Highlighting Faculty Member Lauren Ng


Date published: 09/26/22

Posttraumatic Stress Disorder (PTSD) is estimated to affect almost 4% of the world’s population. However, most people are unable to access treatment. The TRUST lab develops PTSD treatments that address barriers to care and are contextually and culturally appropriate for diverse communities.

Laurent Ng

The TRUST lab has a specific focus on multiply marginalized communities who are the most underserved and underrepresented in research and clinical care. Part of the mission of our lab is to give voice to the lived experiences of communities who are often ignored or actively excluded from research.

The PTSD treatment gap is greatest for those most affected by trauma and those with the fewest resources. In high-income countries, low-income, minoritized communities are at highest risk of exposure to traumatic events and shoulder the greatest mental health burden, but have the least access to care. This health disparity is further exacerbated in low- and middle-income countries (LMICs) which are disproportionately affected by individual- and population-level trauma exposure, including road traffic deaths, gender-based violence, devastating natural disasters, and war and armed conflicts. To increase access to high-quality treatment for all, we work with community partners to decrease “science-to-service” gaps in providing effective and sustainable mental health care.

Culture and context also effect what types of events are considered traumatic and how post-trauma symptoms are expressed and understood. Measurement tools, like symptom screeners must be linguistically, culturally, and contextually adapted to ensure that they are accurate and appropriate. To this end, we have developed and validated assessment tools for use in a variety of populations affected by adversity, including in the US, Ethiopia, India, Rwanda and South Sudan.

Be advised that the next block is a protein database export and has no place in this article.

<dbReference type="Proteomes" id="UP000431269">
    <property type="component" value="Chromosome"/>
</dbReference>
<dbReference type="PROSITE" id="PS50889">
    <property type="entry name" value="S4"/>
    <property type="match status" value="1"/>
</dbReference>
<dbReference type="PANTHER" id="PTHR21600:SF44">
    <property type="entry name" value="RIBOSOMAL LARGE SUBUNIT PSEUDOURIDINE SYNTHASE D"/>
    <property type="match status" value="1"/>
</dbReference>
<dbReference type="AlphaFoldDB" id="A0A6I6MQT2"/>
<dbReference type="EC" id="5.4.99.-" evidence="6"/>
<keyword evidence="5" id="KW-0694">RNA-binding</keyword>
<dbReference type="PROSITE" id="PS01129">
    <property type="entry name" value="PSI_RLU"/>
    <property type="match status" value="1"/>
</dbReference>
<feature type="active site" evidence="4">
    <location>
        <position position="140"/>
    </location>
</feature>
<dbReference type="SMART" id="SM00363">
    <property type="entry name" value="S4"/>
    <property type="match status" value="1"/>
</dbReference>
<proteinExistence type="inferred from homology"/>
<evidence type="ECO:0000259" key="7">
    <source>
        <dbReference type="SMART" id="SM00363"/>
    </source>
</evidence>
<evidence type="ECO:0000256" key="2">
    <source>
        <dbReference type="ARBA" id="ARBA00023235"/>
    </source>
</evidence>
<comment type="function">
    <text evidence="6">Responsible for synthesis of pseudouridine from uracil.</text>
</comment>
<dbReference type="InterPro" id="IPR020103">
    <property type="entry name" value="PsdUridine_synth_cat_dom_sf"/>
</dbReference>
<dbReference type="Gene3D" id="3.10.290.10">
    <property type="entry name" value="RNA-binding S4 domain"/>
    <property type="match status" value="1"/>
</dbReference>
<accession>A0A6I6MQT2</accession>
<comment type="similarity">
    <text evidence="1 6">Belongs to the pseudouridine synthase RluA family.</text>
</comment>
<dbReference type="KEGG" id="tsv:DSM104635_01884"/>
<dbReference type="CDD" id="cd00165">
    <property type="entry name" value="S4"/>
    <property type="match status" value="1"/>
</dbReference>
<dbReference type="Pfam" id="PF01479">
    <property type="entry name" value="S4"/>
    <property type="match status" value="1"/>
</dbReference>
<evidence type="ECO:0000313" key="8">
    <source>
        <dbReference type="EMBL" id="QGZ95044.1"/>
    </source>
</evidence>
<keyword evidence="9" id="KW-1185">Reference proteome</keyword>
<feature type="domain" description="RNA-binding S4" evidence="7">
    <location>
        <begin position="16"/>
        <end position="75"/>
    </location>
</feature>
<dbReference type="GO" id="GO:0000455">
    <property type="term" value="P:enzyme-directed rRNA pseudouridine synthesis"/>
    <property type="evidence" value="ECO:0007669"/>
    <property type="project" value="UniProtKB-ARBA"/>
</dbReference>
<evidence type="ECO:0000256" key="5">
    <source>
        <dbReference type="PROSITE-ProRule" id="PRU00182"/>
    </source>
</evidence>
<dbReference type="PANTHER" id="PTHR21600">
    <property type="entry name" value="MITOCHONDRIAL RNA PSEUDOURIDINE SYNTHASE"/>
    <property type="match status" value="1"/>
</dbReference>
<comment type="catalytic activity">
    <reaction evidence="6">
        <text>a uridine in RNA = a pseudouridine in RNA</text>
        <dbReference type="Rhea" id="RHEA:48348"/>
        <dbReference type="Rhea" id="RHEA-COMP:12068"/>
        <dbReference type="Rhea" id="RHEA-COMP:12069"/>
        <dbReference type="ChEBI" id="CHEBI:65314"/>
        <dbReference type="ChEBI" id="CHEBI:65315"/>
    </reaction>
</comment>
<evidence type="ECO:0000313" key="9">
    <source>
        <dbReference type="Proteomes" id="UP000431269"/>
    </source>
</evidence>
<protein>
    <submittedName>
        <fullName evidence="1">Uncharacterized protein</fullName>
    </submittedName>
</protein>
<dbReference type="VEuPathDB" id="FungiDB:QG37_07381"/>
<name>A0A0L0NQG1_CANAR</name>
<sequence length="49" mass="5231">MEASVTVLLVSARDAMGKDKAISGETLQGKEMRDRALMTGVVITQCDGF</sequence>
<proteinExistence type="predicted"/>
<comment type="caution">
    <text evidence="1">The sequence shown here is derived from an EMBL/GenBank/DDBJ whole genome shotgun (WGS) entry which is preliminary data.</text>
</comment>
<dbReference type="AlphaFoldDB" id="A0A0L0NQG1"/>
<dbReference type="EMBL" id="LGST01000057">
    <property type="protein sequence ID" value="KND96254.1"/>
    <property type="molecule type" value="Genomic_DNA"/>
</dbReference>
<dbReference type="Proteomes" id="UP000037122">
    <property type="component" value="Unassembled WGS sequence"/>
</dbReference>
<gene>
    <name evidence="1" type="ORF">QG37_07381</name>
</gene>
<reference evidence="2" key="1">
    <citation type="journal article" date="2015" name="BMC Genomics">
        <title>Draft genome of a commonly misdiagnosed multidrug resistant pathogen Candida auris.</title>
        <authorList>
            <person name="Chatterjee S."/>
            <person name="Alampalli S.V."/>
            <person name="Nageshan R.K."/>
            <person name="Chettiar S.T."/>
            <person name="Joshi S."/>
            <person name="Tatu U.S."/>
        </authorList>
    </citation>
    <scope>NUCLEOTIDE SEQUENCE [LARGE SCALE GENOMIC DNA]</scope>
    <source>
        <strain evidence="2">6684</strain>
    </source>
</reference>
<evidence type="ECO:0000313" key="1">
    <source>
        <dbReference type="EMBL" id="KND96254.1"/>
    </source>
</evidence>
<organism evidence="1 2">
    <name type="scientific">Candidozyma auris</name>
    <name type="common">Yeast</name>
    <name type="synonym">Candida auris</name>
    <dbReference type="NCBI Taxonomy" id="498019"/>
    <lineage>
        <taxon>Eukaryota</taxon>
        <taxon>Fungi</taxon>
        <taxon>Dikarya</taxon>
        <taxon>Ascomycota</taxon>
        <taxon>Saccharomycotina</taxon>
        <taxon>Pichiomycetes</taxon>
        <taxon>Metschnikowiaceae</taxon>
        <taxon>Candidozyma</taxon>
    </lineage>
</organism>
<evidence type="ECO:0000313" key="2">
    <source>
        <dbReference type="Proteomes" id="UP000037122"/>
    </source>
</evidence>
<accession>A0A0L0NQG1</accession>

Bio: I am African-American and Chinese-American, and my multiracial background has given me a unique perspective on intergroup relations and identity. By the time I was an adolescent I knew my future career would involve trying to understand how to ameliorate the impact of prejudice and discrimination. I also had increasing awareness of civil wars, ethnic conflict, and genocide that were raging in many parts of the world including Bosnia, Rwanda, and Sudan. I saw ethnic conflicts and genocide as the ultimate manifestation of discrimination. I wanted to know what happened psychologically to people impacted by violence. Pursuing this passion, I completed my undergraduate degree in psychology at Yale University, where I studied human rights, ethics and global health. In 2012 I received my PhD in Clinical Psychology from the University of Southern California (USC) and I completed postdoctoral fellowships at Harvard T. H. Chan School of Public Health and in the Chester M. Pierce, MD Division of Global Psychiatry at Massachusetts General Hospital (MGH). I was an Assistant Professor in Boston University’s Department of Psychiatry prior to joining the UCLA psychology faculty in 2019. I enjoy exploring the world with my wanderlust wife and child.

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